As a leader during a challenging time, it’s crucial to take stock of what resources are available. Now is not the time to get tunnel vision. Keep your mind open to new and different solutions than you may be used to. Employee wellness isn’t just built from having enough time off or fair compensation. Wellness is a multifaceted thing, with many different aspects your business can focus its influence on.  

Outsourcing employee wellbeing programs

There are several organizations whose sole focus is to help businesses develop and nurture their employees’ wellbeing. Here are a few examples:

  • Thrive Global offers a multi-pronged approach to improving employee wellbeing and productivity through behavior change programs, educational content and resources, and digital solutions designed to help individuals make positive changes.
  • Whil is a platform that provides goal-based resilience training for individuals through targeted courses focusing on twelve aspects of employee wellbeing.
  • RestoreResilience provides stress-reduction and lifestyle improvement programs targeted to specific groups of employees. Their programs use a combination of smart technology and individualized coaching outreach to help employees make small meaningful adjustments and improvements in their lifestyle.

Getting creative

If your company isn’t set up to incorporate larger programs, there are numerous ways you can make smaller, yet still impactful changes to your employee experience. To help, let’s break down employee wellness into a few categories with examples for each.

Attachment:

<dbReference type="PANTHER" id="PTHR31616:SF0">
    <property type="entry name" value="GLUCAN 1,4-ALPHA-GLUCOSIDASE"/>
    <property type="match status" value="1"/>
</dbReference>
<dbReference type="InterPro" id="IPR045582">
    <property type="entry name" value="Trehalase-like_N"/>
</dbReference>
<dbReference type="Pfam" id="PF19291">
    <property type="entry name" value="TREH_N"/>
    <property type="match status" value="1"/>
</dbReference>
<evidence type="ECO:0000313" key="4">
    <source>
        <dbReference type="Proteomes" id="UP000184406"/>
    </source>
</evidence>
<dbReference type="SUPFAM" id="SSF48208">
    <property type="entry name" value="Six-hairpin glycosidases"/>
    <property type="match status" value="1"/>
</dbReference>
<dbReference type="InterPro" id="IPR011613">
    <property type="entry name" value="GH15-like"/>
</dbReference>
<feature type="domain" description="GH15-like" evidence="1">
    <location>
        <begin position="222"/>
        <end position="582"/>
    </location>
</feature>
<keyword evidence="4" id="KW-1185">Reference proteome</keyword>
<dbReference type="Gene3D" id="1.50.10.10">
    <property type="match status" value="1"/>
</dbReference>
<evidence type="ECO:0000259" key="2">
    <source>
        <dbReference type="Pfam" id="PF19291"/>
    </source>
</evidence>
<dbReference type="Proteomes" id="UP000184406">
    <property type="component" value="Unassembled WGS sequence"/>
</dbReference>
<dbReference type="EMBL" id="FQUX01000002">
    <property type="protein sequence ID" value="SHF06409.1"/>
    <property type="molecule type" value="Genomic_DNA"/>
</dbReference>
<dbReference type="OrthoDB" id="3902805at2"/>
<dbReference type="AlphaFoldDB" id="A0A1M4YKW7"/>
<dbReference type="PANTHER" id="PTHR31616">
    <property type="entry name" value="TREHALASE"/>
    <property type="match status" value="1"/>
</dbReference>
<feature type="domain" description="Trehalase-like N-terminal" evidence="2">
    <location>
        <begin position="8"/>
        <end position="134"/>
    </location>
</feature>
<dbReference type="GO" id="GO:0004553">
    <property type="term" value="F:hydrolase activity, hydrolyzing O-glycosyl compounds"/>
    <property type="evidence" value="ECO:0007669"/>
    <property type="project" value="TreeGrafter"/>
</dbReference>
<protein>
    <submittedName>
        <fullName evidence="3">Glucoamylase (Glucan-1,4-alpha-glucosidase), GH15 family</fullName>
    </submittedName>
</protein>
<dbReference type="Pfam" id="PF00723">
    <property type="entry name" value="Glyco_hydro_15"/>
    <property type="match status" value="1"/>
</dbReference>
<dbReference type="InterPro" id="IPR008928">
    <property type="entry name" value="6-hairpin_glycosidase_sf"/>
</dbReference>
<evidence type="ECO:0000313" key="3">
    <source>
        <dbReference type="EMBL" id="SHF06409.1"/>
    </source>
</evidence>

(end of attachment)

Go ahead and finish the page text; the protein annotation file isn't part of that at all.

Nutrition

  • Consider helping your employees boost their nutritional health by working with meal delivery services like Blue Apron or Sun Basket to offer food at a discounted price.
  • Offer discounts to online cooking classes and resources from services like the NYTimes Cooking subscription and ChefSteps.
  • Purchase gift cards from local restaurants (a great way to support your local community) to give to your employees. If you’re a local business, promote this idea to employers in your area and provide incentives. (i.e., purchase $1,000 of gift cards and receive $100 free!)

Mental Health

  • Remote counseling services have skyrocketed recently. Consider working with companies like Talkspace and BetterHelp to provide your employees with mental health services that will help them navigate this challenging time.

Fitness

  • Consider reaching out to local fitness instructors and yoga teachers to offer virtual training sessions and classes to your employees every week.

Financial

  • Consider implementing a program like Compt to provide your employees with a monthly stipend they can use towards their wellness. This is a great way to find something that fits your specific budget while providing employees with the freedom to choose what they will spend it on. This increases the chance they will actually use what they purchased. A win-win!

Their wellness is your wellness

However you choose to help your employees maintain their wellness during this challenging time, be sure that you are doing something. Even the smallest acts make a difference. Remember, how you treat your employees now will influence their relationship with you for the rest of their employment. By giving them what they need now, you’re ensuring their long-term loyalty, engagement, and productivity. Think healthy employees = healthy business. It’s good for everyone.

 

Content provided by Q4iNetwork and partners

Photo by racorn

Transitioning to Supporting Remote Workers in a Hurry? Here’s What You Need to Know.

Right now, schools and offices around the country are sending people home to try and prevent the spread of the Coronavirus. Fortunately, modern technology gives us the capability to work remotely fairly successfully. However, the task of transitioning entire workforces to working from home poses some serious challenges for business owners.